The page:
What’s new in Beta 1 for the coordination data structures?


We’re currently working on the Beta of .NET 4.0 (no dates to announce) and there are lots o’ new stuff for the Parallel Extensions.  We hope you’re as excited about it as we are.  Given that we have so much coming down the pipes, we decided to roll out posts on what’s coming in digestible chunks.  What’s better to start with than the low-level infrastructure? In addition to the coordination data structures, you can expect posts on changes in the Task Parallel Library (TPL) as well as Parallel LINQ (PLINQ) and a few miscellaneous topics.

New Types

Since our last CTP in September ‘08, we’ve added a few new types to add to your parallel-programming arsenal.

In short, ConcurrentBag<T> is a thread-safe, unordered collection of objects.  Sounds a bit like a set, but unlike a set, ConcurrentBag<T> allows duplicates.  So now you’re thinking, what’s so interesting about an unordered collection that allows duplicates?  Truth be told, in a single-thread world, not very much.  In a multi-threaded world, however, removing ordering restrictions allows us to do some pretty cool optimizations that makes for a really scalable and efficient type in certain situations. 

You can think of ConcurrentBag<T> as a thread-safe linked list of thread-safe double-ended queues (deques). Each thread that touches the bag has it’s own deque to which it adds and removes items from the top. When any thread’s deque is empty, it pulls from the bottom of another thread’s non-empty deque.  You can see why this is scalable and efficient: in many cases, there is no contention at all. Contention is only an issue when a thread does not have any items and is forced to “steal” items from another thread.  It’s worth noting that the add-to-the-top-steal-from-the-bottom approach plays nice with the cache: threads get to work on items in nice contiguous chunks. In fact, this type of work-stealing queue works so well that it’s principally how the Thread Pool in .NET 4.0 load-balances work. 

Just to make it clear, ConcurrentBag<T> isn’t always the fastest choice.  Consider the single producer/single consumer scenario: the producer would always steal from the consumer’s deque – ConcurrentQueue<T> would be much more efficient. Scenarios in which threads both produce and consume values will benefit from ConcurrentBag<T> the most.

concbag Figure 1.  How threads access elements in a ConcurrentBag<T>.

ConcurrentLinkedList<T> and ConcurrentLinkedListNode<T>
ConcurrentLinkedList<T> is essentially a thread-safe version of LinkedList<T>.  Of course there are some caveats, this is parallel programming we’re talking about.  🙂 Just inserting a value into a linked list becomes difficult in a multi-threaded world.  Say you want to add items to a list in sorted order.  With single-threaded linked lists, this is a simple as walking the list and finding the position where the left node is less than the value you want to insert and the right node is greater than or equal to that value.  In a concurrent environment, between the time you’ve found the location and actually added the value, another value could have been inserted in that place or one of the neighboring nodes removed.  Thus, ConcurrentLinkedList<T> provides methods that support these tasks with atomic operations, like the TryInsertBetween method:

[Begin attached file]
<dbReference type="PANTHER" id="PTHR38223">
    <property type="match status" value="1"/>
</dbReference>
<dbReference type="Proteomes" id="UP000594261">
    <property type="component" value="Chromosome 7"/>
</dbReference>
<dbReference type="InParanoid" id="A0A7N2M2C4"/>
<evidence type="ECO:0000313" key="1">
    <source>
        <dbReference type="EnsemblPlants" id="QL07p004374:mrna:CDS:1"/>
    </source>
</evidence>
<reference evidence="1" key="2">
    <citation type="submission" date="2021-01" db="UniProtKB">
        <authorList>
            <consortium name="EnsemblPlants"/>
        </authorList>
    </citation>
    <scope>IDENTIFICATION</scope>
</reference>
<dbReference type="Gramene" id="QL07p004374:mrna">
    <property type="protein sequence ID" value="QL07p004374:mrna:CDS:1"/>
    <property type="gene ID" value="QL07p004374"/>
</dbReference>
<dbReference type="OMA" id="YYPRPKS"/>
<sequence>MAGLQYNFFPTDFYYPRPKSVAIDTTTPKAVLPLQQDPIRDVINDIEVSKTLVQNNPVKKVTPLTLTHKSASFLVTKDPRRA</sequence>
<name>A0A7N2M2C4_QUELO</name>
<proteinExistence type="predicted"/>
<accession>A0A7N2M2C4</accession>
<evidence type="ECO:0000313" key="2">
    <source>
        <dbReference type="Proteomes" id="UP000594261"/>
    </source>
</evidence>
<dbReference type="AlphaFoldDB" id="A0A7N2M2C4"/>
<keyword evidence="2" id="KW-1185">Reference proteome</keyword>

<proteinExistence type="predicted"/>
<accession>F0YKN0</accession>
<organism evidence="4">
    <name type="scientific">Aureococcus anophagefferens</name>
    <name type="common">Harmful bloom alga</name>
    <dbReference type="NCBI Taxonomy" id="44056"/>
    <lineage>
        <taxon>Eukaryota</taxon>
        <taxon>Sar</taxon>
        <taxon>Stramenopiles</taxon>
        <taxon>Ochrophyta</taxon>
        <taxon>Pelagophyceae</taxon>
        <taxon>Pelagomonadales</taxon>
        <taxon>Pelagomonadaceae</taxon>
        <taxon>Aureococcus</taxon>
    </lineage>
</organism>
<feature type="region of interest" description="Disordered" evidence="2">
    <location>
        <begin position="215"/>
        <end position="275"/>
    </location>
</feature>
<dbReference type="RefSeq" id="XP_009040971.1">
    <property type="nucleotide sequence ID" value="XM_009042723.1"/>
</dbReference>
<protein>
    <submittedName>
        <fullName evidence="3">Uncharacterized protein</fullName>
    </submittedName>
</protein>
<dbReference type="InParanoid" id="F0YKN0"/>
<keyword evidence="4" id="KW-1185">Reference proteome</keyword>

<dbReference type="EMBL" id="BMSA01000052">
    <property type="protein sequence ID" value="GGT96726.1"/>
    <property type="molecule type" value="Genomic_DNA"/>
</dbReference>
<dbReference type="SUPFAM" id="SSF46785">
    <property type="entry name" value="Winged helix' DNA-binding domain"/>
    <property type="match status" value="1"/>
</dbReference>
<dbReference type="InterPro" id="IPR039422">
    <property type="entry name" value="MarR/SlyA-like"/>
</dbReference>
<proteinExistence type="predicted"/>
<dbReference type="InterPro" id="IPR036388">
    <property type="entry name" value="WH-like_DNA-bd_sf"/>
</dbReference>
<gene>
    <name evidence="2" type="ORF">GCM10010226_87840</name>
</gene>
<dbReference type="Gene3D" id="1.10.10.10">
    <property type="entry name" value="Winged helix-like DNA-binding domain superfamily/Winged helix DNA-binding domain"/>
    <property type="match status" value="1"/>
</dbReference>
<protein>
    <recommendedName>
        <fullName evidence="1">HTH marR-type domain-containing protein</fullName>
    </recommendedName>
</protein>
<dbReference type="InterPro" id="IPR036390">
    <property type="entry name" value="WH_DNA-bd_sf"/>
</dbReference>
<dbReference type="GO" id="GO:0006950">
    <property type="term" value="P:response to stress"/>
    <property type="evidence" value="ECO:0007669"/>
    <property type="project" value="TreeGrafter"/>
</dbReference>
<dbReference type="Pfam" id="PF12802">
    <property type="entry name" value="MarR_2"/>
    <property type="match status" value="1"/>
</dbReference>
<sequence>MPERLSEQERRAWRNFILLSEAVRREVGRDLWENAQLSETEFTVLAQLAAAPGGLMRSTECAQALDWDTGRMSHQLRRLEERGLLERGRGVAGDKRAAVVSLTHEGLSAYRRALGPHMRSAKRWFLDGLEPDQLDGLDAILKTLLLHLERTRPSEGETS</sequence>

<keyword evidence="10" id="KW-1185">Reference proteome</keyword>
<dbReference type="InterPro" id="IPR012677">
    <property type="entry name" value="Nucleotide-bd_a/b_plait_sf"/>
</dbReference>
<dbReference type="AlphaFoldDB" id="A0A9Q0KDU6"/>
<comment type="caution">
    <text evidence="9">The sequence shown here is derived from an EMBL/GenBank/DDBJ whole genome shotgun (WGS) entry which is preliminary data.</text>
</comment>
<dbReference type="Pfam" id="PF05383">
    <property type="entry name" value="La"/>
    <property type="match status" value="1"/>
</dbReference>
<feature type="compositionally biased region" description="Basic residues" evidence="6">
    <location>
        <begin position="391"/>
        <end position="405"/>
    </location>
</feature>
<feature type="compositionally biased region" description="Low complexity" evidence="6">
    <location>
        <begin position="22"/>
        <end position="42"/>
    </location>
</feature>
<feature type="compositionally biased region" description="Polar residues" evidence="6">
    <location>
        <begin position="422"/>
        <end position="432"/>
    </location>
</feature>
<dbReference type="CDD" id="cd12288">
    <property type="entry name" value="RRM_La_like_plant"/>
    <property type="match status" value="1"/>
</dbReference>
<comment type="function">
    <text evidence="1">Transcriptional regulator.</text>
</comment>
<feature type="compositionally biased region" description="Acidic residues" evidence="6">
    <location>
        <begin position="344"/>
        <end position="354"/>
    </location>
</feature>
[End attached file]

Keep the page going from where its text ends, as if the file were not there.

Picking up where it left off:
list.TryInsertBetween( (left, right) =>     ((left.Value < item) && (right.Value > item)), item);

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TryInsertBetween will walk the list and insert the value only when the supplied predicate returns true. It does all this atomically.  If it fails, it returns false without changing the list.

Partitioner<T> and OrderablePartitioner<T>
When TPL or PLINQ consume a data structure, they do their best to load balance the elements between threads.  Of course, TPL and PLINQ don’t have detailed knowledge about the data sources, such as each structures internals, the values of the data, and the length of the data source – all of which are factors in execution time. The APIs simply see that a type implements IEnumerable<T> or IList<T> and start processing the elements based on enumeration or indexing.  Often times, this means that significant performance gains are overlooked.  Partitioners allow you to achieve these gains.

For example, say I’ve created a thread-safe collection that protects elements with striped-locking (where elements 0, 3, and 6 are protected by lock A, 1, 4, and 7 by lock B and 2, 5, and 8 protected by lock C).  If we just use the standard enumerator and the pattern will look like: acquire lock A, acquire lock B, acquire lock C, acquire lock A, acquire lock B, and so on.  This is hardly an efficient manner to partition out elements, especially if other threads are playing around with the data structure.  It would be much more efficient if we acquired each lock just once.  In a perfect world, if Parallel.ForEach decided that three threads wanted to enumerate this hypothetical data structure, we’d want to give all of the elements under lock A to one thread, the elements of lock B to another and the elements of lock C to the last, significantly reducing the amount of time spent acquiring locks and potentially waiting for locks to be given up.